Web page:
Abstract

Pre-mRNA processing, referred to as alternative RNA splicing (AS), is a critical determinant of protein diversity. AS produces multiple transcripts and, as a result, multiple proteins from a single gene. Recently, frequent mutations in splicing factor genes have been reported in myelodysplasia (MDS) and chronic lymphocytic leukemia (CLL), and less frequently in AML. However, in previous studies, we found that aberrant patterns of splicing were common in cells from 66 AML patients compared to 10 normal donors (NDs), more common than could be explained by mutations in splicing factor genes. Here, we evaluated expression levels of 24 core splicing factors (SFs), which are involved in splicing reactions, in cells from 30 AML patients compared to 10 NDs. Among these SFs we identified three, U2AF2, PTBP, and SFRS12 that were significantly (P<0.001) upregulated in AML samples. Of the 30 patients 65% , 75%, and 25% had increased levels of U2AF2, PTBP, and SFRS12, respectively. We detected increased expression of U2AF2 and PTBP at the protein level in several patient samples as well where sufficient protein was available for immunoblotting. Expression of the SFRS12 protein was not evaluated. We asked if overexpression of U2AF2 or PTBP altered splicing by overexpressing cDNAs encoding these splicing factors in HEK293T cells. To test this hypothesis HEK293T cells stably expressing U2AF2 and PTBPs were transfected with mini-genes derived from two genes, FLT3 and CD13, which we previously found commonly mis-spliced in AML. Overexpression of PTBP but not U2AF2 induced FLT3 and CD13 mini-gene splicing. This study suggest that overexpression of the PTBPs induce FLT3 and CD13 splicing. We also evaluated growth and cell proliferation effects of the U2AF2 and PTBPs. The HEK293T cells expressing U2AF2 formed colonies 11 days later after seeding, while cells expressing PTBPs formed foci in 5 days. Interestingly, overexpression of PTBP, and also U2AF2 to a lesser extent, accelerated growth and colony formation of HEK293T cells in MethoCult. These results suggest that PTBPs may increase cell proliferation and enhance anchorage-independent cell growth. Currently, we are investigating growth and cell proliferation effects of the U2AF2 and PTBPs in AML patient samples and cell lines, and in murine leukemia models. In a preliminary study, PTBP was overexpressed in murine marrow LSK cells, with or without the MLL-AF9 oncogene, and these cells were transplanted into irradiated recipient mice. Reconstitution was monitored measuring donor-specific myeloid and lymphocyte populations. Overexpression of PTPB by itself did not result in the development of leukemia, but was associated with shortened survival in mice co-expressing MLL-AF9 in stem cells. Using RNA-seq analysis we are evaluating effects of PTBP overexpression on genome-wide splicing in the samples obtained from in vivo studies. Results obtained from this will be presented. Taken together, the data suggest that overexpression of splicing factor genes may result in altered splicing, and can accelerate malignant cell growth in vitro and possibly in vivo.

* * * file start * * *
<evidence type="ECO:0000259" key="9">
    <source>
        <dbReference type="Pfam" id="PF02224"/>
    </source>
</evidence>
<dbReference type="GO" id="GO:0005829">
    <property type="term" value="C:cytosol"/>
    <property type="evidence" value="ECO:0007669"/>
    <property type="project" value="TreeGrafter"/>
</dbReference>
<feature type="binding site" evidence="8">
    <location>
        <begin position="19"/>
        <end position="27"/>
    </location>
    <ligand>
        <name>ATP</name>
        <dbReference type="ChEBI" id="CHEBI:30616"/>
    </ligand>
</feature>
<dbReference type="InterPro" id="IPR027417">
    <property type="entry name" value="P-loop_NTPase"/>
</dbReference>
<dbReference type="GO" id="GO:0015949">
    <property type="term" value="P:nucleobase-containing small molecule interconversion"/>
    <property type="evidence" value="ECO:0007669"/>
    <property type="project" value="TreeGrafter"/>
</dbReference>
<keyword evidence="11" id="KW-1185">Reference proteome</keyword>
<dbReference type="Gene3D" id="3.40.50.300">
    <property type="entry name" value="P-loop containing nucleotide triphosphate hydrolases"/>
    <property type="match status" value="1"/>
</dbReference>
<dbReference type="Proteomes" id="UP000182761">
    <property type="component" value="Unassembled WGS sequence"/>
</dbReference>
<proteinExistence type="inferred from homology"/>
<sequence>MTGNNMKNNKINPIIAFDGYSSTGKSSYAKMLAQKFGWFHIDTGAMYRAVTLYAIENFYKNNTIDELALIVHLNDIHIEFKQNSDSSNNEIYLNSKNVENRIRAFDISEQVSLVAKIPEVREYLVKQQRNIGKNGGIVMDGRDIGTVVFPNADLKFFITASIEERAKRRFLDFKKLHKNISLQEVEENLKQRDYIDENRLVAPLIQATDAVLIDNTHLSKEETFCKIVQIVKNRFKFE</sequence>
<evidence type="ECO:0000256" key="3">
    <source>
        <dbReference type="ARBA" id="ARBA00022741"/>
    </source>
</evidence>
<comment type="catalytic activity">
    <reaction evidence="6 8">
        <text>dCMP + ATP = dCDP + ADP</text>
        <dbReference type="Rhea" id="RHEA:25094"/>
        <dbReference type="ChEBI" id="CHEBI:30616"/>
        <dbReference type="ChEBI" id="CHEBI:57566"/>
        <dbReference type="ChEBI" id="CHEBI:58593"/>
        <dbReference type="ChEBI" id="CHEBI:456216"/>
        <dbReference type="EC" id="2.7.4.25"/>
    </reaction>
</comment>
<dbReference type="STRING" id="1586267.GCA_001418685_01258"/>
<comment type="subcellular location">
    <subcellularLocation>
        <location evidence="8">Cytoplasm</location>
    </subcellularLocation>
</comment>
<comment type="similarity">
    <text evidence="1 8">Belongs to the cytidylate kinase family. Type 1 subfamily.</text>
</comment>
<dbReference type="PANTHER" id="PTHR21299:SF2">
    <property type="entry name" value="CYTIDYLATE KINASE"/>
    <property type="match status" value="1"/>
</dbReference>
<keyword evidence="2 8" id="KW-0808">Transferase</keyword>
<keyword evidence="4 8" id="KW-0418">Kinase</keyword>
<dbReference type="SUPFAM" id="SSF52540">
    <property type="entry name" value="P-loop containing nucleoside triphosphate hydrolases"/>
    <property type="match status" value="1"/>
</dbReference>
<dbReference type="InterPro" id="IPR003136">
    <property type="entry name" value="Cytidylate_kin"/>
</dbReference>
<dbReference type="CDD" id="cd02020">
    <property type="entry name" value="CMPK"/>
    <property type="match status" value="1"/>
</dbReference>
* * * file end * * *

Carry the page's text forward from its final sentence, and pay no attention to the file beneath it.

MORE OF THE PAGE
Disclosures:

Griffin:Novartis: Research Funding; Janssen: Research Funding.

Author notes

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Asterisk with author names denotes non-ASH members.